Ogden City implements full ban on fireworks, open flames; prohibition could last through fall
OGDEN — After much discussion and analysis, Ogden City has implemented an outright ban on fireworks and open flames anywhere inside city limits until nearly Thanksgiving.
During a Thursday night special Ogden City Council meeting, the council voted unanimously to approve a joint resolution with the Ogden administration that prohibits the use of fireworks, open burnings, and recreational fires anywhere in the city — a restriction that will extend until Nov. 15 or until environmental conditions improve, as determined by the city fire marshal.
Discussed in city circles for several weeks now, the ban is driven by Utah’s ongoing drought.
According to the National Integrated Drought Information System, 100% of Weber County is in a “severe drought,” the third most significant drought classification under the NIDIS monitoring system. NIDIS says 65% of the county is in the “extreme drought” phase, the second most significant classification. According to the NIDIS, all of the following can be present during an extreme drought: pasture and water is inadequate for cattle, air quality is poor, dust is a problem, vegetation is stressed and fire danger increases dramatically.
Ogden Fire Department Deputy Chief Shelby Willis said Northern Utah’s current fire conditions are more severe than ever before.
“Typically our wildland season begins June 1,” Willis said. “This year, the forestry service contacted us at the beginning of April and asked us to be prepared to begin our wildland mitigation practices as of April 15. We’ve had numerous fires since (then).”
As other Ogden officials have mentioned in previous discussions on the drought, Willis noted an approximately 40-acre fire that broke out in May 2020 near the mouth of Ogden Canyon. Willis said the fire threatened several homes and damaged city infrastructure. She said 20 units and multiple fire departments worked to tame the blaze.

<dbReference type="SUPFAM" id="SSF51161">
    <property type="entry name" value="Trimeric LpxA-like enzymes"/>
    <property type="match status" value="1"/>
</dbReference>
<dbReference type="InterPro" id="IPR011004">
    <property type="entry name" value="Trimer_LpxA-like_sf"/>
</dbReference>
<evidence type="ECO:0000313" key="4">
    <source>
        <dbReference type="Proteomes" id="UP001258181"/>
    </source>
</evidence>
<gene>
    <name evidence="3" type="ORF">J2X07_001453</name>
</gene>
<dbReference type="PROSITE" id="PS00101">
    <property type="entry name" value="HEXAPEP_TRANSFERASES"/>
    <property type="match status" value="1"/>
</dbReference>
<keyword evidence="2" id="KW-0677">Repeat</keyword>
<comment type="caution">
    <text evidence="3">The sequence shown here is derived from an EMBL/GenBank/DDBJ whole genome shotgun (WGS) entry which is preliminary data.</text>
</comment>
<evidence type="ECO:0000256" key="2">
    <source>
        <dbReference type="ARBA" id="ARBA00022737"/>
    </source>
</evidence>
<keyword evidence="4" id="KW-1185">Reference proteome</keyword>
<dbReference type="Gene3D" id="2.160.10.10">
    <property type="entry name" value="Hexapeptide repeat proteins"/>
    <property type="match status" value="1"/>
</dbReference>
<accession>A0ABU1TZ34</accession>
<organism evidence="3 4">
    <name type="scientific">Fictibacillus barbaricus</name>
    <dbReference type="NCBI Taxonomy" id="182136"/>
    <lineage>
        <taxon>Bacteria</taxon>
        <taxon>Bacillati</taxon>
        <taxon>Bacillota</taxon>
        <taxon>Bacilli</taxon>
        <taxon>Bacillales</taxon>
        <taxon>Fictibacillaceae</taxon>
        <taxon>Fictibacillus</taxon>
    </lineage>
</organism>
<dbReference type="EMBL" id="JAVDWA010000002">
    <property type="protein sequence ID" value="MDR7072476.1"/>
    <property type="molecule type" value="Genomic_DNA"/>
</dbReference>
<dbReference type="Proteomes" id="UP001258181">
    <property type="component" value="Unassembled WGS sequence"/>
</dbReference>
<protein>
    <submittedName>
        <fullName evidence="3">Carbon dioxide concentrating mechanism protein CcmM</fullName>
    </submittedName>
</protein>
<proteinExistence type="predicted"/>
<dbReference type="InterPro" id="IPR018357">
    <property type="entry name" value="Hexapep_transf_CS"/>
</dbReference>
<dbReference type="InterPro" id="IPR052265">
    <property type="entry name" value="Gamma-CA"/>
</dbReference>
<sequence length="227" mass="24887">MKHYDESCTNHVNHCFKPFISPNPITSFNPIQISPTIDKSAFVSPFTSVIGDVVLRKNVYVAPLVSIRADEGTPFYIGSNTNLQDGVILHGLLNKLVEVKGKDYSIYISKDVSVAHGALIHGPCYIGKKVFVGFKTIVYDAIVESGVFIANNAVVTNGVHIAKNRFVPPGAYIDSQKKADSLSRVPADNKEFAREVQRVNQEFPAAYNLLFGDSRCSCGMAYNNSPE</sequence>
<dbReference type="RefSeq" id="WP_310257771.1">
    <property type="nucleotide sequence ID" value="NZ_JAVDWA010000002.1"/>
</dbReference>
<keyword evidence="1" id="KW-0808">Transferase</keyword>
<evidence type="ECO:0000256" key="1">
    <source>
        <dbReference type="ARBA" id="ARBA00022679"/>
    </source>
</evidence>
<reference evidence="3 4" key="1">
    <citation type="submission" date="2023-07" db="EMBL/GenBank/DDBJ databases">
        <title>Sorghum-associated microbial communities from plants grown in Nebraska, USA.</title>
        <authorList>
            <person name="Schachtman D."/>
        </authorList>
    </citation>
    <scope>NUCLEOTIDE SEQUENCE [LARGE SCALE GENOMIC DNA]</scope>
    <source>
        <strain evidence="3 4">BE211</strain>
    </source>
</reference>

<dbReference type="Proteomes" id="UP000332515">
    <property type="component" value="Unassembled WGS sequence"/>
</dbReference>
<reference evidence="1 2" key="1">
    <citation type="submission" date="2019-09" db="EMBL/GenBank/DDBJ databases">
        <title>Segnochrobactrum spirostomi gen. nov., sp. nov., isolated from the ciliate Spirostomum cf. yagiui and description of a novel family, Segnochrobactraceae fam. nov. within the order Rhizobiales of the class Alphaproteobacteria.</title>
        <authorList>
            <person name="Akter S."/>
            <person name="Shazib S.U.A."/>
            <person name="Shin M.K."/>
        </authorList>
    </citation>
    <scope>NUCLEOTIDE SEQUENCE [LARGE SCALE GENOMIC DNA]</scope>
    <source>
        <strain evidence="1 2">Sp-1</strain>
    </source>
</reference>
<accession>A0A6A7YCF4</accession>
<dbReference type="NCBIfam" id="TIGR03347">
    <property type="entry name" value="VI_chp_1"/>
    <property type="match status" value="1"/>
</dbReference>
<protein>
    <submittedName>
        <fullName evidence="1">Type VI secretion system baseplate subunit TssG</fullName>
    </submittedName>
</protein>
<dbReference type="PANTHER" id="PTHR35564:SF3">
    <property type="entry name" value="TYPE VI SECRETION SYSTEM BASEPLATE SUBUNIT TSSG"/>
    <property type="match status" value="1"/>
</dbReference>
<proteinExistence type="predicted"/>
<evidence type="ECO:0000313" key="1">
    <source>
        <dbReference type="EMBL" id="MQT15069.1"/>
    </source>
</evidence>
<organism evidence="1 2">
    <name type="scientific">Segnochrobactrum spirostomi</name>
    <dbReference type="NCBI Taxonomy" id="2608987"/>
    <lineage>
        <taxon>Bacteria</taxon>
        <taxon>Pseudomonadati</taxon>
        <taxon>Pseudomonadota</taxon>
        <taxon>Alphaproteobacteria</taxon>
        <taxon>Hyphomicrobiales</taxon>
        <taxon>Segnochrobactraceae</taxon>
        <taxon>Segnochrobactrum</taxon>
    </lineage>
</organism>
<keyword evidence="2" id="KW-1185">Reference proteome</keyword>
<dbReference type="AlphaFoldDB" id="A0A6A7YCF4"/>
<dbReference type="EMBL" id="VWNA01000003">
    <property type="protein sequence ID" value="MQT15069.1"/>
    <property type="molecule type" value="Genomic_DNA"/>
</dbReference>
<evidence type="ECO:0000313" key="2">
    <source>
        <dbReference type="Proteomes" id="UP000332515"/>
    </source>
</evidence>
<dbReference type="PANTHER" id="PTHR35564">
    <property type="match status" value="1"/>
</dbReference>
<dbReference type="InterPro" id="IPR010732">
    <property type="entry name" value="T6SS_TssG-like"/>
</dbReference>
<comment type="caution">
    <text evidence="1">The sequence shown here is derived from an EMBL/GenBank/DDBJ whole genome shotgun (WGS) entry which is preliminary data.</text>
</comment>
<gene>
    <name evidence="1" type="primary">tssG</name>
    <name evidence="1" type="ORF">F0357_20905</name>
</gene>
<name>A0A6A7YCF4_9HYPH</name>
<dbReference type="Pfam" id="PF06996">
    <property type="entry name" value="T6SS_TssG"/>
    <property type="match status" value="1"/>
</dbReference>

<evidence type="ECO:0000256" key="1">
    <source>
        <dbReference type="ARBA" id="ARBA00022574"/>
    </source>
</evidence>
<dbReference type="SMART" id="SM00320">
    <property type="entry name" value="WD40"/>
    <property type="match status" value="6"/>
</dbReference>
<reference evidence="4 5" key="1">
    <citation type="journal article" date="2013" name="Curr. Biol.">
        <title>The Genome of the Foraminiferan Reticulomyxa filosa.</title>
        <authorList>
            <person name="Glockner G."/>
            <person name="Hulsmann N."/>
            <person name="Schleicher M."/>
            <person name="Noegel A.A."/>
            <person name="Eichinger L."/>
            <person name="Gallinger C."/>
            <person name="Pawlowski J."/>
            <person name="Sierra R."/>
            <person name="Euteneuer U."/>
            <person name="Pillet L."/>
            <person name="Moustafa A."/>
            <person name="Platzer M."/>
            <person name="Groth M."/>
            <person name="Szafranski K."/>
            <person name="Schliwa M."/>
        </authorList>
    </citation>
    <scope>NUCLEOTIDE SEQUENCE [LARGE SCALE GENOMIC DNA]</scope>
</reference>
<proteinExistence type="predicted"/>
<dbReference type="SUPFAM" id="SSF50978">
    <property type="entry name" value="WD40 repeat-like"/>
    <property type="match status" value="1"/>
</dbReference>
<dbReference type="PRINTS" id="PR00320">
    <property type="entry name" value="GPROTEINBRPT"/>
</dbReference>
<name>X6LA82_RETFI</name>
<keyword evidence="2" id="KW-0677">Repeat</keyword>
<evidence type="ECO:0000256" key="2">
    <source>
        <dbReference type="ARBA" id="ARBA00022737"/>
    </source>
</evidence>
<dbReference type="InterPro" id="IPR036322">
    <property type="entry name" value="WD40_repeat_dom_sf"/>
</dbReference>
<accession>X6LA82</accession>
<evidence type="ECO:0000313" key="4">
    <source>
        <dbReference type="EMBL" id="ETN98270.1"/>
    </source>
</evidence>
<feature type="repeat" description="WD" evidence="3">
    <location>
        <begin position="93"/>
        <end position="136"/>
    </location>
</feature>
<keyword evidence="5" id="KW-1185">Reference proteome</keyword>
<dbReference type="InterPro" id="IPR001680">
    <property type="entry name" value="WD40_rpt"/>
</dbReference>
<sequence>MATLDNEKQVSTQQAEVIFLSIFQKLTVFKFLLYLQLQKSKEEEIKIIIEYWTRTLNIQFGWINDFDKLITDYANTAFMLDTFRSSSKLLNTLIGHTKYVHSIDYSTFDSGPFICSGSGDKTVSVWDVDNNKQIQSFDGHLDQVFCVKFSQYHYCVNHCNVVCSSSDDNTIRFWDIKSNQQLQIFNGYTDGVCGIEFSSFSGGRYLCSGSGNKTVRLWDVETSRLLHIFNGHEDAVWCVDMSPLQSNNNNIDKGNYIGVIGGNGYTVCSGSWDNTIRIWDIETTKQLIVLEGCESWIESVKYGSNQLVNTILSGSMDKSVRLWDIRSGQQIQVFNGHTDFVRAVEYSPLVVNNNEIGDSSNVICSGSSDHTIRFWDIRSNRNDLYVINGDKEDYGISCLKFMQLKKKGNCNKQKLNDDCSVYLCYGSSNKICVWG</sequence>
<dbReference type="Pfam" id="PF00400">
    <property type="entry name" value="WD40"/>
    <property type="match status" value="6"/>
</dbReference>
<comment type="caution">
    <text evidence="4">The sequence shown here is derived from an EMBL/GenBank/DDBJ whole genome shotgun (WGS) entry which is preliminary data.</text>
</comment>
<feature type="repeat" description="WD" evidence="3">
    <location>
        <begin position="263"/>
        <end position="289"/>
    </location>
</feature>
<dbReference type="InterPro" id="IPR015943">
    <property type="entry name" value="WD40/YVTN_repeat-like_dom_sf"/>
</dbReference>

“The interesting perspective of this fire isn’t only the number of resources … we had on the scene,” Willis said. “It was the amount of water that we used. We used over 4 million gallons of water to extinguish one fire.”
Extinguishing a similar fire is water the city simply can’t afford to lose at the current stage of the drought, officials have reasoned.
Ogden Fire Marshal Kevin Brown said the ban, at least theoretically, could extend to public fireworks displays. He said licensed and insured vendors seeking to put on fireworks shows in Ogden will be evaluated on a case by case basis.
Brown said a violation of the ban could result in a class B misdemeanor and a $1,000 fine. Individuals could also be responsible for the costs of any potential fire that may occur as a result of them violating the order. Residents can report fires and fireworks to the Weber Area Consolidated Dispatch Center at 801-629-8221.
“We (will) enforce to the full extent of our abilities,” Brown said. “It’s going to be all hands on deck.”
The ban does not impact a fireworks vendor’s ability to sell aerial pyrotechnics, Brown said, so citizens will continue to see the various fireworks stands that are now set up at locations around the city. But Brown said fire officials will be out distributing and posting information about the ban wherever vendors are operating.
Ogden officials have been discussing a fireworks ban for several weeks now, but like many other cities across the state, there has been some question about a city’s legal authority to do so. Several council members said Thursday they felt that the Utah Legislature failed to meet the moment after they declined to ban fireworks this year, or at least clarify existing statute regarding a municipality’s power on the matter.
“I’m quite upset at our Legislature for tying our hands on this issue and then running and hiding and leaving this to us,” said council member Rich Hyer. “They’ve made this thing that requires, I think admittedly, a very broad reading … of this statute. I think we need to call on our legislators to add another section to this statute which gives municipalities clearer direction to do this in circumstances like we find ourselves today.”
“They’ve dropped the ball on this one,” added council member Doug Stevens, echoing Hyer’s criticisms of the Legislature.
Hyer said a line in the state statute that says a municipality can implement fireworks bans in areas that are “mountainous, brush covered, forest covered or dry grass covered” is what convinced him the city’s action was appropriate under the law.
“Normally we don’t have dry, grass covered areas,” Hyer said. “But this year, where we’ve asked our citizens to restrict watering, we have dry grass and … other vegetation that would also ignite much quicker than normal.”